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IBH In-Depth: Anxiety Disorders and Alcohol Abuse

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    Moderate alcohol consumption—a glass of wine with dinner or a few drinks at a party—is no cause for concern for many people.

    However those with anxiety disorders may find that alcohol or other substances can make their anxiety symptoms worse. And they are two to three times more likely to have an alcohol or other substance abuse disorder at some point in their lives than the general population.

    About 20% of Americans with an anxiety or mood disorder such as depression have an alcohol or other substance abuse disorder, and about 20% of those with an alcohol or substance abuse disorder also have an anxiety or mood disorder.

Anxiety Disorder or Substance Abuse: Which Comes First?

    Most people with alcohol or substance abuse and an anxiety disorder experience them independently, but having both can be a vicious cycle.

    The symptoms of one disorder can make the symptoms another worse; an anxiety disorder may lead to using alcohol or other substances to self-medicate or alleviate anxiety symptoms.

Social Anxiety Disorder

    The co-occurrence of substance abuse, particularly alcohol abuse, is common among people who have social anxiety disorder. People with this disorder report that alcohol helps lessen their social anxiety, although it often makes it worse. Alcohol abuse usually develops after the onset of this disorder.

Post-traumatic Stress Disorder (PTSD)

    PTSD and substance abuse commonly occur together. People suffering from this disorder often use alcohol or drugs to try to ease their anxiety, but substance abuse can exacerbate PTSD symptoms.
    Many mental health professionals treat PTSD and substance abuse together because symptoms of PTSD (intrusive thoughts and sleep disturbance) can cause a substance abuse relapse.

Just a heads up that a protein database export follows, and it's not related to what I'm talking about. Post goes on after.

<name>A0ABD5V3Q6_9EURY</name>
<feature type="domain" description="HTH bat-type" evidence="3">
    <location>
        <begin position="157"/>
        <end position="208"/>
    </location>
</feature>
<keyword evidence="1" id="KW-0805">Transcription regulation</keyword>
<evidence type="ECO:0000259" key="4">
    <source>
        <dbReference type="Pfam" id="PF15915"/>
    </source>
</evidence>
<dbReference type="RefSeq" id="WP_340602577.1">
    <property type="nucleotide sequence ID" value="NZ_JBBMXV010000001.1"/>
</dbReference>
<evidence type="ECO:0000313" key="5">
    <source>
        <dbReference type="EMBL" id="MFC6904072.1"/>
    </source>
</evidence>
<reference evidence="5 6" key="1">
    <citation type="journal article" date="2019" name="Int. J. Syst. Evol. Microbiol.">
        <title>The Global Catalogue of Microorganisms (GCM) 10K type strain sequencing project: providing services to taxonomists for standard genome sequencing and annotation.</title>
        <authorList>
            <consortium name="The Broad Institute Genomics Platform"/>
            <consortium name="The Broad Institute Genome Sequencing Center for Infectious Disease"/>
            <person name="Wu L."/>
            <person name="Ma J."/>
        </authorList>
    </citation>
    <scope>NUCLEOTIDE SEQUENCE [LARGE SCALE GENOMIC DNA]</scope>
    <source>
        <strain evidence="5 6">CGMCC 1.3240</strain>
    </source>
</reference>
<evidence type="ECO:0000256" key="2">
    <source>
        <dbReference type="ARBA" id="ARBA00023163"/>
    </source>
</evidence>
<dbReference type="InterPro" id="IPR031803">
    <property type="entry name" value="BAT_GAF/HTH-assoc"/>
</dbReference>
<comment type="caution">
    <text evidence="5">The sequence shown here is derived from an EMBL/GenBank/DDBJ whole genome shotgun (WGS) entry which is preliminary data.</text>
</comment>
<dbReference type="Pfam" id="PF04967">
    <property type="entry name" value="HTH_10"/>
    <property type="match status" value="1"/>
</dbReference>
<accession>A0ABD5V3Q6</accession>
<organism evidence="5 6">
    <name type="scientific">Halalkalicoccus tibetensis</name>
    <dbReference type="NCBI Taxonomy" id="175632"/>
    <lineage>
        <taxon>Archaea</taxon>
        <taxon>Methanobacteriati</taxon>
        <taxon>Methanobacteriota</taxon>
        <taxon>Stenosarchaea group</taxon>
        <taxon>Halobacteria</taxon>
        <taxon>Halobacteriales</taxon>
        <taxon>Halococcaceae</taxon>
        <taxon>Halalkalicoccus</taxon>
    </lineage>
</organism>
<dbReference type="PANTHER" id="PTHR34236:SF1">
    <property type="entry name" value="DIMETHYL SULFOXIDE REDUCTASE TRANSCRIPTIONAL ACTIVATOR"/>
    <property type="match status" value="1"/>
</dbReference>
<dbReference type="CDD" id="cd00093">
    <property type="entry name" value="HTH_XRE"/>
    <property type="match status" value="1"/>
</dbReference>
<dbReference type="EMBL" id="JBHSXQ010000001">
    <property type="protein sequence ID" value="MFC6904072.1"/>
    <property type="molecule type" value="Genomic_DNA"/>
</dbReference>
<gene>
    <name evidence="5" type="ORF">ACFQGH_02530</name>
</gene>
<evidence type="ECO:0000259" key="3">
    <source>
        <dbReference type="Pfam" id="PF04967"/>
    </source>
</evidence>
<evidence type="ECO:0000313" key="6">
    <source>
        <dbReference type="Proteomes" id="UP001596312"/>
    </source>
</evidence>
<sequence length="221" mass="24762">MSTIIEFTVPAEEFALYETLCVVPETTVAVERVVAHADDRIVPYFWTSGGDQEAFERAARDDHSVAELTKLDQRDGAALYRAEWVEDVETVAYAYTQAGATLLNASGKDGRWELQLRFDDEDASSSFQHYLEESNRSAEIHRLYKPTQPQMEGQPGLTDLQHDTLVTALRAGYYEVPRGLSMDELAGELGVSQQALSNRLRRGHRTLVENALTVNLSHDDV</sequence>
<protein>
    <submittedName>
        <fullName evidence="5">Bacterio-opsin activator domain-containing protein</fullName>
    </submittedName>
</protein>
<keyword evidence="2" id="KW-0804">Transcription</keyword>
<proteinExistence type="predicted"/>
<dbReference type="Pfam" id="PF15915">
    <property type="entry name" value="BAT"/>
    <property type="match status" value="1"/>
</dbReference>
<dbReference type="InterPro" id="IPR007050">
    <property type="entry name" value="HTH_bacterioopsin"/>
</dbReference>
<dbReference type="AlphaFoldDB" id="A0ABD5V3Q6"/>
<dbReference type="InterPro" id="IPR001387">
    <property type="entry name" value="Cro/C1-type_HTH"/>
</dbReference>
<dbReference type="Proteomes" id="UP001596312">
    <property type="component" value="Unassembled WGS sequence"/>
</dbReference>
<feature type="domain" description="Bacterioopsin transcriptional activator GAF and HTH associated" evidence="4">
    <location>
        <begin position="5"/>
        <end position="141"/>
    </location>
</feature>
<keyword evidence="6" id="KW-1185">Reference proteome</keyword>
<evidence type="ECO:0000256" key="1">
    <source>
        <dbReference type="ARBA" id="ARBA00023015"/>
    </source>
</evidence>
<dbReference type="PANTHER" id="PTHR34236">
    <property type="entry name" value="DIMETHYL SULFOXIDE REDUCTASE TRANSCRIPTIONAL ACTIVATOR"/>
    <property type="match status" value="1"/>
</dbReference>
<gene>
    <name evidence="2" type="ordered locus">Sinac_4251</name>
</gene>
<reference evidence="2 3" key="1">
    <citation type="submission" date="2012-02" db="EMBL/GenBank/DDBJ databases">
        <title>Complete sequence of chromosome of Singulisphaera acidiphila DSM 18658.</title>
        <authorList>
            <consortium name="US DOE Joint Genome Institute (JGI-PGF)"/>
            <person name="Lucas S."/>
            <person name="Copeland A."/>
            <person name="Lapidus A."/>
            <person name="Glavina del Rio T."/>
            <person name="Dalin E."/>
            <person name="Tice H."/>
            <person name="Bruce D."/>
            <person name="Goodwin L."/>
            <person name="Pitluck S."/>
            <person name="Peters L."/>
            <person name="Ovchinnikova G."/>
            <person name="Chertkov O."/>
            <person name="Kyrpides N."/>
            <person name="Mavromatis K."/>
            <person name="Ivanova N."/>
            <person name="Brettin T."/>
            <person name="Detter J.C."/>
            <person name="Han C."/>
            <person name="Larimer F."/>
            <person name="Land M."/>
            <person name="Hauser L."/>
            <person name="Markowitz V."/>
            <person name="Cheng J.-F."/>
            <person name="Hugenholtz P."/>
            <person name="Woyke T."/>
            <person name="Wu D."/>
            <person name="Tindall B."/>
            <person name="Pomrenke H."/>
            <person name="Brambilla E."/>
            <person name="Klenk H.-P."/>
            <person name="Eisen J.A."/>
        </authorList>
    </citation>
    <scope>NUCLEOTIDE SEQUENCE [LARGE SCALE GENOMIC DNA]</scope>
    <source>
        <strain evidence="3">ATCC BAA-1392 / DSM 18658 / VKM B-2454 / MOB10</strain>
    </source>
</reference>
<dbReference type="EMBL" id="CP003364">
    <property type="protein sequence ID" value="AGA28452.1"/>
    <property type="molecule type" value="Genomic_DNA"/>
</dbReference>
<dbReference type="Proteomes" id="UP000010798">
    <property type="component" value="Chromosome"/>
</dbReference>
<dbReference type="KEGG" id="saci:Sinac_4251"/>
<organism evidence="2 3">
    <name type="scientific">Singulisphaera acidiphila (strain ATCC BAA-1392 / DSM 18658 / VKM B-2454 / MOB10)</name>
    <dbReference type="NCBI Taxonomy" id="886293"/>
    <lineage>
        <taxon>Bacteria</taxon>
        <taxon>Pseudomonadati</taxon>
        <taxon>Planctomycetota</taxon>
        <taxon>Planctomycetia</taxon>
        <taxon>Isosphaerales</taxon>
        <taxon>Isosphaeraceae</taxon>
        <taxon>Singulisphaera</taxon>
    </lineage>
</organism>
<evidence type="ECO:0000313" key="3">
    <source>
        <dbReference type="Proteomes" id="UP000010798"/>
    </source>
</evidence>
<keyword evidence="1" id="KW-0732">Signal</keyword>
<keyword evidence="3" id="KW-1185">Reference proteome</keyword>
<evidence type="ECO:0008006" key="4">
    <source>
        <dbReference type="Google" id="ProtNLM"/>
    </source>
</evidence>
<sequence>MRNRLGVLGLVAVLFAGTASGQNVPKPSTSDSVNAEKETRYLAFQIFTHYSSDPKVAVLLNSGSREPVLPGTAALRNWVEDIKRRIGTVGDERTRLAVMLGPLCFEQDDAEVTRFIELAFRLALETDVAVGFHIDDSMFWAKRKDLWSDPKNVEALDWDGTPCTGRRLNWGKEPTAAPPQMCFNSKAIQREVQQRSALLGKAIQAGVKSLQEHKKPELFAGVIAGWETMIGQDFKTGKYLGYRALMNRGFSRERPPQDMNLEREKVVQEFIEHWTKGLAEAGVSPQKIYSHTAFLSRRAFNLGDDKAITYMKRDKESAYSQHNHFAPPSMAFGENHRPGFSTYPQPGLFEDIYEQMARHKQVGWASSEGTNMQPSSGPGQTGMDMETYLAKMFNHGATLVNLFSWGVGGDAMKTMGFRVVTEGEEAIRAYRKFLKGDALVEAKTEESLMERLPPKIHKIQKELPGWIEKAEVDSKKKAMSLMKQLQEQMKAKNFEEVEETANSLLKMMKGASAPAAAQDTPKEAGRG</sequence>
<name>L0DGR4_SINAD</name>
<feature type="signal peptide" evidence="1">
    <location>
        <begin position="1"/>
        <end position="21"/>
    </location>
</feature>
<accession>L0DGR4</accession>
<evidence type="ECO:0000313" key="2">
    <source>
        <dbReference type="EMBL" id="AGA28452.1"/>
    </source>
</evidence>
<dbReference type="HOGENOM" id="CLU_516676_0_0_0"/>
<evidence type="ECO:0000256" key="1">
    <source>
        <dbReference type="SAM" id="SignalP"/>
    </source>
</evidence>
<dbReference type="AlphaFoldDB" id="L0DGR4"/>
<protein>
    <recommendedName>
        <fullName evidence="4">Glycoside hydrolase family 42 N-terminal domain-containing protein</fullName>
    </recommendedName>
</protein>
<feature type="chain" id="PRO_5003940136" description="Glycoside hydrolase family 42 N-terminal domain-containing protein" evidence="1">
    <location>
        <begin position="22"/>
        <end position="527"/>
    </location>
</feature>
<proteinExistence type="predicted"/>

Panic Disorder

    Alcohol or drugs often cause panic attacks, and having panic disorder is a risk factor for a relapse among people with a substance abuse disorder. Alcohol abuse commonly begins before or at the same time as panic disorder symptoms.


    Treating substance abuse will not eliminate an anxiety disorder, so it's usually necessary to treat both together, particularly to lessen the chance of relapse.

    People with anxiety and substance abuse disorders are at an increased risk for abuse as well as potentially dangerous interactions when they use prescription medication. Doctors prescribe medications with low abuse potential that are considered safe should a relapse occur. The choice of medication always depends on a person's individual circumstances. Many therapists will use therapy for people with both anxiety and substance abuse disorders.

    A well-established, highly effective, and lasting treatment is cognitive-behavioral therapy, or CBT, which focuses on identifying, understanding, and changing thinking and behavior patterns. Benefits are usually seen in 12-16 weeks, depending on the individual. Joining a support group may also be a good additional treatment option.

The Employee Assistance Program

    A good first step for Lehigh employees and their family members struggling with anxiety and substance abuse is to contact the university’s Employee Assistance Program (EAP), which is managed by Integrated Behavioral Health (IBH).

    The EAP provides confidential access to professional counseling services for help in confronting such personal problems as alcohol and other substance abuse, marital and family difficulties, financial or legal troubles, and emotional distress. It offers problem assessment, short-term counseling, and referral to appropriate community and private services. IBH can be reached at 800-395-1616.

Anxiety Disorders Association of America. (2010). Substance abuse. Retrieved March 11, 2011, from reprinted with permission.

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